CLOCKWORK IN THE GARDEN

A website dedicated to the promotion of clockwork-powered trains in the garden.

Enjoy!

Introduction

Probably the last time most of us ever used clockwork to propel a train was the windup toy we all had at one point or another in our childhood. It was probably abandoned in favour of your first electric train. But think about it- a form of motive power that does not require electricity or fuel in any form (and is free, too!). The power comes from your wrist turning a key and storing in a large spring. What could be simpler than that?

Clockwork (more correctly called spring drive) has a long and proud history in model railways, particularly in Britain. Clockwork semi-scale O gauge locomotives powered by clockwork were popular into the late 1930s, until electrically powered models became more readily available. Clockwork locomotives from the early 20th century were impressive machines built by such British manufacturers as Bassett-Lowke and Hornby, had direction and on/off controls in the cab. British garden railroader Jack Ray used to run his famous O gauge Crewchester garden railway to a timetable, exclusively with clockwork locomotives, only winding them during scheduled station stops! In those days, it was a cardinal rule not to lift to locomotive off the track to wind it. You discretely whipped the key out of your pocket, gave the spring the required turns and hoped no one saw you.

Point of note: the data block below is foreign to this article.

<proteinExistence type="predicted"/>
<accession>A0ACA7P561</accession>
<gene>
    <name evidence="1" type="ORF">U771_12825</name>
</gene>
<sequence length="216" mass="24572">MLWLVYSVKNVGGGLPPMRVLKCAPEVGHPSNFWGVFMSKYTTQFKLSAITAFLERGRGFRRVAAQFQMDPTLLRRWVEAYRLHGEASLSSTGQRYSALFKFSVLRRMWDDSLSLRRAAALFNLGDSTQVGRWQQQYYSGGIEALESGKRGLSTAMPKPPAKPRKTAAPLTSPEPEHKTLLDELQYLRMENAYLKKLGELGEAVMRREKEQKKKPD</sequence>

How It Works

Essentially, through winding a key you are storing potential energy in a very long piece of steel. A rachet is used on the winding shaft to keep the spring from unwinding until you need to use it. As the piece of steel unwinds, the energy is returned through the wheels to propel the locomotive along the track. In order to use the energy, the unwinding spring goes through some sort of gearbox to increase the speed, and a governor to control the speed at which the spring is unwound (and hence, the speed at which the locomotive moves along the track.)

Click on a key below to bring up a new page containing more photos and information

Chuck's Creations 

Clockwork Creations

Vintage Clockwork in Action

All About Vintage Mechanisms 

Sources of Information

Credit Where Credit is Due

Roll credits... Thanks to everyone around the world who have assisted me in the development of these pages: Marc Horovitz, Rob Kuhlman, Chris MacKenzie, Murray Wilson, Kevin Strong, Peter Watson, Peter Jones, Ernie Noa, Jim Montgomery, Alan Sangster, Bob Walker, Rudolf Schott and Chuck Donovan (not to mention Messrs. Bassett-Lowke, Hornby, Marx, Bing and Bub).

Contact Me

I welcome your comments on my clockwork page, not to mention your contributions! Contact me at: jeffery<dot>young<at>rogers<dot>com

Copyright Jeffery Young 2009

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